Nerida Conisbee, REA Group’s chief economist, has believes that Melbourne’s high-rise hangover could last years.
Conisbee told Sky News that Melbourne’s CBD will likely “continue to dominate in terms of very high-levels of vacant apartments” due in part to regular shutdowns and an unwillingness and/or inability of workers to return the the CBD.
Consibee also noted that the collapse in immigration, and international student numbers in particular, will weigh on Melbourne’s inner-city apartment market.
International students dominate the high-rise market in and around Melbourne’s CBD and their absence is a key reason why rental listings have more than doubled since the COVID-19 pandemic began:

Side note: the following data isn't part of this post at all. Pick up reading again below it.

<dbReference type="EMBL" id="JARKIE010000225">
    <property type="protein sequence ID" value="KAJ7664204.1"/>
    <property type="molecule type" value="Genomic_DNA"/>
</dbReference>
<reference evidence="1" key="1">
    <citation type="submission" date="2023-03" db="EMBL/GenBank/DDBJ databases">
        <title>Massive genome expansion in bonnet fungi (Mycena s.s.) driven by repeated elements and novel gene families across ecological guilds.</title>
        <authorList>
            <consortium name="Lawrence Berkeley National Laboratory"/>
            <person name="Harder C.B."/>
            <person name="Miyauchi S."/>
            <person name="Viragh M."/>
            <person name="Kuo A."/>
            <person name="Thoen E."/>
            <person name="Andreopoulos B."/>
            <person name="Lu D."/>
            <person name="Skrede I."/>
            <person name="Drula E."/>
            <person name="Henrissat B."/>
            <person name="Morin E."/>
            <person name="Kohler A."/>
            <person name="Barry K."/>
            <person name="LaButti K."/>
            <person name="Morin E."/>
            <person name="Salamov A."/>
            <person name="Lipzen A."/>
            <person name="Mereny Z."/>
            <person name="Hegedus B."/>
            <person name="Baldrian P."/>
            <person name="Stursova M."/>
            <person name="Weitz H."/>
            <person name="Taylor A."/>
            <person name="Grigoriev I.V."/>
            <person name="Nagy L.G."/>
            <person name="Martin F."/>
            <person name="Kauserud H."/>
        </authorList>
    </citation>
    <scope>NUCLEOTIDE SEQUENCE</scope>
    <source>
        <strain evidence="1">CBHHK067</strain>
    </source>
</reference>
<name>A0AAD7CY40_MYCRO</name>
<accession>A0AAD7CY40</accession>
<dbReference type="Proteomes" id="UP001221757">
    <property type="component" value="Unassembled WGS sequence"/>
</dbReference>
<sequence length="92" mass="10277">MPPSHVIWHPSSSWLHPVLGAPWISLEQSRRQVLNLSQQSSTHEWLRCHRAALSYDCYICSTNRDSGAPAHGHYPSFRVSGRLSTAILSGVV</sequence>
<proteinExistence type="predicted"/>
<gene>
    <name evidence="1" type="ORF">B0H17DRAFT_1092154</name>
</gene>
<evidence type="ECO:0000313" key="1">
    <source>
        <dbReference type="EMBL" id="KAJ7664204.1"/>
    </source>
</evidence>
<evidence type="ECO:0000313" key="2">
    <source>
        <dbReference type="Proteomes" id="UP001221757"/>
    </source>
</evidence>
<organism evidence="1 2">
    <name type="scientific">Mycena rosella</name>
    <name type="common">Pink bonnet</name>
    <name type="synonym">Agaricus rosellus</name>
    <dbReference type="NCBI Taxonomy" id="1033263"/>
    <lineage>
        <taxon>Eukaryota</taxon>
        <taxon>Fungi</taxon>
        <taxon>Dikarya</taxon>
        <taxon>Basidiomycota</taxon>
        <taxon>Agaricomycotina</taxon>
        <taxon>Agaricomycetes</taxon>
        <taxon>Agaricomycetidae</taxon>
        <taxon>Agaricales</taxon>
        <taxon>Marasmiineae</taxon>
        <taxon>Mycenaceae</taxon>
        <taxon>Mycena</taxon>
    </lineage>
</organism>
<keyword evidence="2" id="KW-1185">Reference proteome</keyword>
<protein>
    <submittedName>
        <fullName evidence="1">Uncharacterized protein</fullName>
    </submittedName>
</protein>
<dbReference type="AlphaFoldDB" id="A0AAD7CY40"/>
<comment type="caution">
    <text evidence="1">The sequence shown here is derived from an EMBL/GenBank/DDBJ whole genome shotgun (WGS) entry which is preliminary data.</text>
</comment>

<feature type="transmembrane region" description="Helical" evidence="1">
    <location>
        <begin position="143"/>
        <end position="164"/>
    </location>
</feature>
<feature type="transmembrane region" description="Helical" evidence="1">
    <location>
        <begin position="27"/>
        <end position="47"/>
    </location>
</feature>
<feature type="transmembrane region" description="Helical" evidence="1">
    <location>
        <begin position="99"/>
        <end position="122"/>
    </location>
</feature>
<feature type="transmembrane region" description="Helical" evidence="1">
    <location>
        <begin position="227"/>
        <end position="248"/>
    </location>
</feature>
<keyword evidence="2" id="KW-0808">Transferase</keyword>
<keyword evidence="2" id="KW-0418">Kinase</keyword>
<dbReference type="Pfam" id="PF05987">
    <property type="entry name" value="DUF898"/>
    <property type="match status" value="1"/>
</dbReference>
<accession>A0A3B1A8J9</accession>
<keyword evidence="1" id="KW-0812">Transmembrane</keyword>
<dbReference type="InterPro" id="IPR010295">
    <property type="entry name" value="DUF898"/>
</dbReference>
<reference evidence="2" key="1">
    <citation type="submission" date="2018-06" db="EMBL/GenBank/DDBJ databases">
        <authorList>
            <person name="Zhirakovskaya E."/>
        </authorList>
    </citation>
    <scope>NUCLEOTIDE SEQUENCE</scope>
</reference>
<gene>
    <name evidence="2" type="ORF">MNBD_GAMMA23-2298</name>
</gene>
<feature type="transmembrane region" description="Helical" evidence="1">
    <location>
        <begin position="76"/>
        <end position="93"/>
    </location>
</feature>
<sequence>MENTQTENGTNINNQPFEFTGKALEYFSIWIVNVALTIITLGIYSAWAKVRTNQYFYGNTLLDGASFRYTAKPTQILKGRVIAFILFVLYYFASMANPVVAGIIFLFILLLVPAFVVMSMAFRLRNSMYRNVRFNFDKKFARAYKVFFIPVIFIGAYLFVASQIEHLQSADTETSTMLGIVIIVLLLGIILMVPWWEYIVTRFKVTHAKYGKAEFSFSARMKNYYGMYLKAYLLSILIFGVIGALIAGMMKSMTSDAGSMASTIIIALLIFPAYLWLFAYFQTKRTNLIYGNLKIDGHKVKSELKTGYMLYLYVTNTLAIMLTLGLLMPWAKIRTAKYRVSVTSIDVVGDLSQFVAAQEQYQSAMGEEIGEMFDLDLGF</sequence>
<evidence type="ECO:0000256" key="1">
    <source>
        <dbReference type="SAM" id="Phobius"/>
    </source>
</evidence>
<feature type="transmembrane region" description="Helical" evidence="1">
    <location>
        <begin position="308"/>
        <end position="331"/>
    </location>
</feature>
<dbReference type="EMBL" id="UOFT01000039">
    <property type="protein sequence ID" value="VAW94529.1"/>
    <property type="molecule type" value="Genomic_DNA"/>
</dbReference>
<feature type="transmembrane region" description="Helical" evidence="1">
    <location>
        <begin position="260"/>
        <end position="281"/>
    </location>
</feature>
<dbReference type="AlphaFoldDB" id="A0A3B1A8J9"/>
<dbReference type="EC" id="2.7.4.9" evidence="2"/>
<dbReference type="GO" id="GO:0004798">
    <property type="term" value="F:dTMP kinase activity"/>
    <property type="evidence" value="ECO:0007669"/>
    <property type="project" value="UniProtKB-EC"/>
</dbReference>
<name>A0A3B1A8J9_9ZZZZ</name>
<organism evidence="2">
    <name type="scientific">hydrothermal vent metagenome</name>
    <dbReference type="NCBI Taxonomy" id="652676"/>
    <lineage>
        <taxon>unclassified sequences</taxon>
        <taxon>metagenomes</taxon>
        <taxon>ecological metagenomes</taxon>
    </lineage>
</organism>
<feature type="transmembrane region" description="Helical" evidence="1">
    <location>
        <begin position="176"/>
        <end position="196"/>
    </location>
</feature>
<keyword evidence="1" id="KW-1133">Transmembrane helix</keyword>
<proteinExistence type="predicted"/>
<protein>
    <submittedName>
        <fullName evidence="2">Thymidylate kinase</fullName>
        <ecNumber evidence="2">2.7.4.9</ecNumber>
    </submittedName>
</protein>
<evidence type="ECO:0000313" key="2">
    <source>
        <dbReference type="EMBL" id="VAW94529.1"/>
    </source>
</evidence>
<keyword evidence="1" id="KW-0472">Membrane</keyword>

It is also why Inner Melbourne rents have tanked, down 11.2% according to CoreLogic:
Realistically, the oversupply of inner-city apartments won’t abate until Australia’s international border is reopened and immigration (international student) flows resume.
Immigration is the key driver of household formation and rental demand in Melbourne (as well as Sydney), especially with regards to high-rise apartments.